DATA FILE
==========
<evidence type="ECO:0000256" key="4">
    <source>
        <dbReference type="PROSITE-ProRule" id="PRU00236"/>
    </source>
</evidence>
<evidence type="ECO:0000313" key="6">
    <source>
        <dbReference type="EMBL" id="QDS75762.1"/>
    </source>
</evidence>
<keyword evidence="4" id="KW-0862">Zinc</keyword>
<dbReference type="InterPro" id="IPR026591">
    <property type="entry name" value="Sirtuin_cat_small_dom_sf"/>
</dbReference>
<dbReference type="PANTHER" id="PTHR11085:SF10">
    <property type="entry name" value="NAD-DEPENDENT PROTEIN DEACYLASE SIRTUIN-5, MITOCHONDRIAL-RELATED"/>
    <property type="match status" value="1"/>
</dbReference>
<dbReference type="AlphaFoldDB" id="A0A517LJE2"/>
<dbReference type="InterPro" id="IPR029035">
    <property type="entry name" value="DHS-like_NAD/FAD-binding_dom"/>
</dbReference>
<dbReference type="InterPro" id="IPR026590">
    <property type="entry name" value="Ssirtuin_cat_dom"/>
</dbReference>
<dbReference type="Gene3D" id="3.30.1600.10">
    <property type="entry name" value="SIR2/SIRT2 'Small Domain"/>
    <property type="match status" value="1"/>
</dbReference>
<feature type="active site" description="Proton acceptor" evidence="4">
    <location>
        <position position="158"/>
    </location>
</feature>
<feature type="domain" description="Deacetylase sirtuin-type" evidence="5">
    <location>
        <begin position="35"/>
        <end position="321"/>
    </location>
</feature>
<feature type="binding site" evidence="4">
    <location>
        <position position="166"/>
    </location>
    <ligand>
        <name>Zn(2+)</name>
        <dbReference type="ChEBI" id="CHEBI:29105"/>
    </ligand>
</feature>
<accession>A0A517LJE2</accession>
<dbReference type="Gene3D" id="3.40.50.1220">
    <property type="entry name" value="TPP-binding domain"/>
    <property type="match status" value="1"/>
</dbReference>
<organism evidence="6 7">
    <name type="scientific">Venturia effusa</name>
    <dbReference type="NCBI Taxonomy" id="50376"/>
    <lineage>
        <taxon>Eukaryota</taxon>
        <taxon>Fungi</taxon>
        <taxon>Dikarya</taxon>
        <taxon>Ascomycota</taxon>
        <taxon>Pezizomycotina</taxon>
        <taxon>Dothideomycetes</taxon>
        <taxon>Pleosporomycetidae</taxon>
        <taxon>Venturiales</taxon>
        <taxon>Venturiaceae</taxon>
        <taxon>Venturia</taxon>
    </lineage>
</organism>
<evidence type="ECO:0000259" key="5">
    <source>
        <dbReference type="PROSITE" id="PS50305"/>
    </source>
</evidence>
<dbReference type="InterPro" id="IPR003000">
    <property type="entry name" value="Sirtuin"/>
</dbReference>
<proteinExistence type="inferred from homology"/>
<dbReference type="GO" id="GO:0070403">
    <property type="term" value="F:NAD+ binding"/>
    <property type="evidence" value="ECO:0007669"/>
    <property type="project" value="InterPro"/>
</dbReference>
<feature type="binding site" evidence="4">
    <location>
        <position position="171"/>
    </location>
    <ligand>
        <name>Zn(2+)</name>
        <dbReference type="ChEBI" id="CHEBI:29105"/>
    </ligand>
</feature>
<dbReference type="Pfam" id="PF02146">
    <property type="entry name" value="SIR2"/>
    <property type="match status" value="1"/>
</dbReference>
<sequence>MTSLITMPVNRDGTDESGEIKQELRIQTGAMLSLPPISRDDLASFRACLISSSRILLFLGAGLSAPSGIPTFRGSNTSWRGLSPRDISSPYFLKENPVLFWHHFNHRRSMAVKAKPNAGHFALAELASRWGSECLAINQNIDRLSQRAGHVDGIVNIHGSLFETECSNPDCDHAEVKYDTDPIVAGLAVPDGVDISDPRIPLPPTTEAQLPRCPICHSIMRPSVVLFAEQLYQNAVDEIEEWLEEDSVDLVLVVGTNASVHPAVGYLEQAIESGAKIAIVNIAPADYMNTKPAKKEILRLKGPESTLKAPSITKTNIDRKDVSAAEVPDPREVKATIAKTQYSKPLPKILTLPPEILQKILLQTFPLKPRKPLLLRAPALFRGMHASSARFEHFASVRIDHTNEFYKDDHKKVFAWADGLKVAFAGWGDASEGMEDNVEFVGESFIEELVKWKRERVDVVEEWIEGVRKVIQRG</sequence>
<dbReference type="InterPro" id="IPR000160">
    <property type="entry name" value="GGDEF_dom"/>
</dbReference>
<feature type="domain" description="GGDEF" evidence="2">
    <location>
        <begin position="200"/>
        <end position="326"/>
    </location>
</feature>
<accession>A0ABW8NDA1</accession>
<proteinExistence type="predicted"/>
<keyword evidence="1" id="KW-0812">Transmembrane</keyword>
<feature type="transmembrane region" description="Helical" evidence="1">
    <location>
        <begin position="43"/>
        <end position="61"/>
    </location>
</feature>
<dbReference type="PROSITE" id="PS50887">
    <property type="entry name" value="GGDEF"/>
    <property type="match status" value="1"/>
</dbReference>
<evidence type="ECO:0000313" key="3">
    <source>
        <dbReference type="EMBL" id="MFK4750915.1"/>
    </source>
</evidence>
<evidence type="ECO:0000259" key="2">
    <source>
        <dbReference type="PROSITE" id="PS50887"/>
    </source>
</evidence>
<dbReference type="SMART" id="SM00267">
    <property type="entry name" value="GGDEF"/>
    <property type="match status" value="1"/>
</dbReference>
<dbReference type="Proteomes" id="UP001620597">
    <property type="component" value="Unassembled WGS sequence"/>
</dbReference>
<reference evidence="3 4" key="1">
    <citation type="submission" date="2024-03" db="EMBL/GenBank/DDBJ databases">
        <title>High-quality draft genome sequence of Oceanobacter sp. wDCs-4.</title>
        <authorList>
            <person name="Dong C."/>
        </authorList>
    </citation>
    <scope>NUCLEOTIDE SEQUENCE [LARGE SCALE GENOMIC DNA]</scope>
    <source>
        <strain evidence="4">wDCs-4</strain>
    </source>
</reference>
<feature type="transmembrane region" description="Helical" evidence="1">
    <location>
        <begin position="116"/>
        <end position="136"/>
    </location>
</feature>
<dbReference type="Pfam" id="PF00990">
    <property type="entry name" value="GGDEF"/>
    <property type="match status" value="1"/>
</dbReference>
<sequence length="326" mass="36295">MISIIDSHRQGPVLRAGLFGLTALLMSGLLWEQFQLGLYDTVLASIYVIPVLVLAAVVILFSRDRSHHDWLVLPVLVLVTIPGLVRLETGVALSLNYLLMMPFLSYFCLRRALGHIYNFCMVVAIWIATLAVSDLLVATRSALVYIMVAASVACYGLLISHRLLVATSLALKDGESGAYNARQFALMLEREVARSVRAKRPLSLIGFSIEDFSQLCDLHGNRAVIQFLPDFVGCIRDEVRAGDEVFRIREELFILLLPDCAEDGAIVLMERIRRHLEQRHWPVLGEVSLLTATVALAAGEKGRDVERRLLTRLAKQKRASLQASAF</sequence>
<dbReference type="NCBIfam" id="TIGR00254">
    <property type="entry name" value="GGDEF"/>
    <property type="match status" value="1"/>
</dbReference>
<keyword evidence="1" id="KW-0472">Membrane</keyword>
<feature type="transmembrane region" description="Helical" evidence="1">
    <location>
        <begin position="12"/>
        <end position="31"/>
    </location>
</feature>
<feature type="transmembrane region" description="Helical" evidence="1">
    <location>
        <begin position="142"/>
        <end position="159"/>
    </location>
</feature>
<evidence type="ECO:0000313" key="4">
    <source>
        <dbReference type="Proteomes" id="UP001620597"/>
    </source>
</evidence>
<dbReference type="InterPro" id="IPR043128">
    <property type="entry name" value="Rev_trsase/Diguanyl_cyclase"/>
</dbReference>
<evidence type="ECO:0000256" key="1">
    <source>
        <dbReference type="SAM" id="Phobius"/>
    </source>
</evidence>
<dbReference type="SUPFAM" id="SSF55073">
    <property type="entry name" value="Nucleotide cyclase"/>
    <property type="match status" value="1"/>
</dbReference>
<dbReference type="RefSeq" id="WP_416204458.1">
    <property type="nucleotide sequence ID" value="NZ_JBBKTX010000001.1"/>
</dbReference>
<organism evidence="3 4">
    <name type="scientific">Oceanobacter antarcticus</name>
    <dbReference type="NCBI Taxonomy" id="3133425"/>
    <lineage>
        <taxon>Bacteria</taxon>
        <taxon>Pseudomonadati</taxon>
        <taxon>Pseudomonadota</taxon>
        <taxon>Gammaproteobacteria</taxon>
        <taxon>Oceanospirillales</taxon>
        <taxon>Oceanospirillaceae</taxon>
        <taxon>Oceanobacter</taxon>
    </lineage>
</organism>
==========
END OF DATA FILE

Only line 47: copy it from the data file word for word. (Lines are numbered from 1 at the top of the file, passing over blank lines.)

        <dbReference type="ChEBI" id="CHEBI:29105"/>